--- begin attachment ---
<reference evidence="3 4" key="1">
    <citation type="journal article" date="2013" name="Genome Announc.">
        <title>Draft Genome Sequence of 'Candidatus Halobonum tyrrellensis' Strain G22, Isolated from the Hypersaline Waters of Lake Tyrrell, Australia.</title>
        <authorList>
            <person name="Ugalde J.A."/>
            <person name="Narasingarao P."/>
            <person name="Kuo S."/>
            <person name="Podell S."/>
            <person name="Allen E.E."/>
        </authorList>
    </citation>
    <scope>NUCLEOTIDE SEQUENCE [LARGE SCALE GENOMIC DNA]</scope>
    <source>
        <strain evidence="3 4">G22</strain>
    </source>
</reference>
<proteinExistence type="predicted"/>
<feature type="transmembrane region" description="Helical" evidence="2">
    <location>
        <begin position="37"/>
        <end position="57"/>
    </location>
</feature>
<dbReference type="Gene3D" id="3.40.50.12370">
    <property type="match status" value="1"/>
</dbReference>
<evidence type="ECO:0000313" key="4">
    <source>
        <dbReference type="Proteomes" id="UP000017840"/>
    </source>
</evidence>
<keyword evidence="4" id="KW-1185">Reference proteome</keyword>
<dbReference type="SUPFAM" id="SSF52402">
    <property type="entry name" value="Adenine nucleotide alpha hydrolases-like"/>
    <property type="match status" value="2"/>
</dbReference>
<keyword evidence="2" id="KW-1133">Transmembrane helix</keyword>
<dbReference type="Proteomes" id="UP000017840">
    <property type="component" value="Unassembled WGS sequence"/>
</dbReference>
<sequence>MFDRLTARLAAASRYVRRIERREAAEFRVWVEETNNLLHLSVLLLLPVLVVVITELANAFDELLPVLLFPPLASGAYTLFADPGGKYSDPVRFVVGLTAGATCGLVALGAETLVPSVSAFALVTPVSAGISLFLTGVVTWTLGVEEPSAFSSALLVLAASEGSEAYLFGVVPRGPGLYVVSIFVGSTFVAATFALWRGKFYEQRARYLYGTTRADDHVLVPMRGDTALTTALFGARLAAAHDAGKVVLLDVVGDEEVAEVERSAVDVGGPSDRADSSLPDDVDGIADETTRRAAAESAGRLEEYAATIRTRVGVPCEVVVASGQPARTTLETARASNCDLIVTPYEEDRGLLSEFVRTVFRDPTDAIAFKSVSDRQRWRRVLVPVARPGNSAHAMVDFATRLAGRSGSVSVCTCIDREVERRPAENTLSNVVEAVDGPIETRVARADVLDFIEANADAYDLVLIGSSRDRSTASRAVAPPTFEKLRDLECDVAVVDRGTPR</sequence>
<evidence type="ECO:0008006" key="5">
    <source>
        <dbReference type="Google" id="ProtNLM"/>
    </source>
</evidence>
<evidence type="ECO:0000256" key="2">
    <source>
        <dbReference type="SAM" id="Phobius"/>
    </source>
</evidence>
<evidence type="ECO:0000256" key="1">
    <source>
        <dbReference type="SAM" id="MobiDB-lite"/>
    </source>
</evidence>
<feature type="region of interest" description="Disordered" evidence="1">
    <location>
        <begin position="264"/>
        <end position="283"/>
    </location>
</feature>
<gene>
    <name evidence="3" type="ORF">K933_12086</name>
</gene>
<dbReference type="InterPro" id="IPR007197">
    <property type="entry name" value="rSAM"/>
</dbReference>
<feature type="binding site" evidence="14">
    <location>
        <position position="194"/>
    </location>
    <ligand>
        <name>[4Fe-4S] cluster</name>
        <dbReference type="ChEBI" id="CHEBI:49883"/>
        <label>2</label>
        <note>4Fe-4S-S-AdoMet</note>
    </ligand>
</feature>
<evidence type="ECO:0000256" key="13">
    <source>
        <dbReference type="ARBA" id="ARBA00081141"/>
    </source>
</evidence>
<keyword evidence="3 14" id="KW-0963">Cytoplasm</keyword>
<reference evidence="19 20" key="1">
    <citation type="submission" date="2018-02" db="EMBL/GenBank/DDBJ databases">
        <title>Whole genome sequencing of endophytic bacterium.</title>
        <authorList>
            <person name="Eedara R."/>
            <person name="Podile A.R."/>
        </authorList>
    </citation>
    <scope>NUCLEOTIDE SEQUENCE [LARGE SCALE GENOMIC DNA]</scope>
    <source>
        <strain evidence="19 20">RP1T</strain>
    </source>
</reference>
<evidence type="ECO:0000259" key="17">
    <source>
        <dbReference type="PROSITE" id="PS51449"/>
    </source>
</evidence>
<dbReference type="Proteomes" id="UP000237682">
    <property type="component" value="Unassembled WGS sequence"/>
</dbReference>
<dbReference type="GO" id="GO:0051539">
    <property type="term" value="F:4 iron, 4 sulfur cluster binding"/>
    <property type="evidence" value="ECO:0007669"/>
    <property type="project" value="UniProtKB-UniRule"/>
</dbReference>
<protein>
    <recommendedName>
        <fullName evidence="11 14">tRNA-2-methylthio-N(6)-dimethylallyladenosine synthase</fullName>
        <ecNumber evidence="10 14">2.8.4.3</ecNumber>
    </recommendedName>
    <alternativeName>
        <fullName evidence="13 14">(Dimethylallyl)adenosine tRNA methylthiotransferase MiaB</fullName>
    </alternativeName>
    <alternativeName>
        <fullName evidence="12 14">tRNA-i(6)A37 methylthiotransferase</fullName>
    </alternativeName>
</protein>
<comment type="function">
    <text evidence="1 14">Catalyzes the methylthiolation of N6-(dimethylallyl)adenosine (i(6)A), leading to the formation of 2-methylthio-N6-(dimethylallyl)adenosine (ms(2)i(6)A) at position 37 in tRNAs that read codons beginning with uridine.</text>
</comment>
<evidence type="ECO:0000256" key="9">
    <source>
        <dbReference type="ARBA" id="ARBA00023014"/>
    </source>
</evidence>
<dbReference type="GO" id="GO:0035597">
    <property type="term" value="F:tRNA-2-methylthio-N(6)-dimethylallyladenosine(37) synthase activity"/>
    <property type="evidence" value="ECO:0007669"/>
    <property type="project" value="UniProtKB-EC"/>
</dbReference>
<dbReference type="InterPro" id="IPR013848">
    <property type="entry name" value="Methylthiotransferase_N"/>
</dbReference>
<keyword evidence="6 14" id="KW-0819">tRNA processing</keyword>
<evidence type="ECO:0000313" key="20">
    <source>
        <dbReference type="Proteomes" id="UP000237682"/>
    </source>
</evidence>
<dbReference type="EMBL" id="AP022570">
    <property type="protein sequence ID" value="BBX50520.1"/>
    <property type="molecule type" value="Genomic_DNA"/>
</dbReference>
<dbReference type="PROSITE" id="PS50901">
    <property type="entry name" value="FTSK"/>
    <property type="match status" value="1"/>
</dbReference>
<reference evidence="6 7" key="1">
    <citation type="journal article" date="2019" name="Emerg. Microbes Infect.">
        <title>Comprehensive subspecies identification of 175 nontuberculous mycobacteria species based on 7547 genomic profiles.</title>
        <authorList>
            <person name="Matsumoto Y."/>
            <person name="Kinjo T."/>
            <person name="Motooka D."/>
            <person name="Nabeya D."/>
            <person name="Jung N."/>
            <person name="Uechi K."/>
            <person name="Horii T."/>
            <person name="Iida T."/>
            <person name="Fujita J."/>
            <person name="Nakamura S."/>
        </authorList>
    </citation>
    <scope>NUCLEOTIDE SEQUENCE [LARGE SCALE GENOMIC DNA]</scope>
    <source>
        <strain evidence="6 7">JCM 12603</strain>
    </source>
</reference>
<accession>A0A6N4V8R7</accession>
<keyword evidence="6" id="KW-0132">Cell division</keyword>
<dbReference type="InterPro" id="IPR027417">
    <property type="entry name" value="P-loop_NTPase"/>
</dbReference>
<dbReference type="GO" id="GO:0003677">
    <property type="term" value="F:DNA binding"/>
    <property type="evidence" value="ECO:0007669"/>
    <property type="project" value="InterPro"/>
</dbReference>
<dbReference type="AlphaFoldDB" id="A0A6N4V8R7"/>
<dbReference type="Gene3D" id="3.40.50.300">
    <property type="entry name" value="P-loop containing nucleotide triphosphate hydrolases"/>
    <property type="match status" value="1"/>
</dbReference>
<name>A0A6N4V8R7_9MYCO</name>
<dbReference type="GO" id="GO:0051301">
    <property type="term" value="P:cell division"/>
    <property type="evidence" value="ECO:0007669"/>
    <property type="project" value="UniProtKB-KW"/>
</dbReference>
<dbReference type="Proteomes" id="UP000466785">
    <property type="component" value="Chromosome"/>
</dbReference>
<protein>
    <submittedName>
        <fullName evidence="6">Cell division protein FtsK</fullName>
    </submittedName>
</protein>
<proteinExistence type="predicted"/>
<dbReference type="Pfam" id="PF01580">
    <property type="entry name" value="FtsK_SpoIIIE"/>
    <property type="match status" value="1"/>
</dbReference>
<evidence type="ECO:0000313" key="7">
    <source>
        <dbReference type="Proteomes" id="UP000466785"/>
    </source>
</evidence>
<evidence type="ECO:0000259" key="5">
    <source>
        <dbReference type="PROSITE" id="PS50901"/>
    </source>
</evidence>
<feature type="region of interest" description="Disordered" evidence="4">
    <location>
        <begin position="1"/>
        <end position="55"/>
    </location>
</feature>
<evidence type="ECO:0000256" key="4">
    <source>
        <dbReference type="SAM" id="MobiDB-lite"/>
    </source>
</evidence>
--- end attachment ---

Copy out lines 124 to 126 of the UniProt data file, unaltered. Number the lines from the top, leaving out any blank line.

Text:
<comment type="function">
    <text evidence="1 14">Catalyzes the methylthiolation of N6-(dimethylallyl)adenosine (i(6)A), leading to the formation of 2-methylthio-N6-(dimethylallyl)adenosine (ms(2)i(6)A) at position 37 in tRNAs that read codons beginning with uridine.</text>
</comment>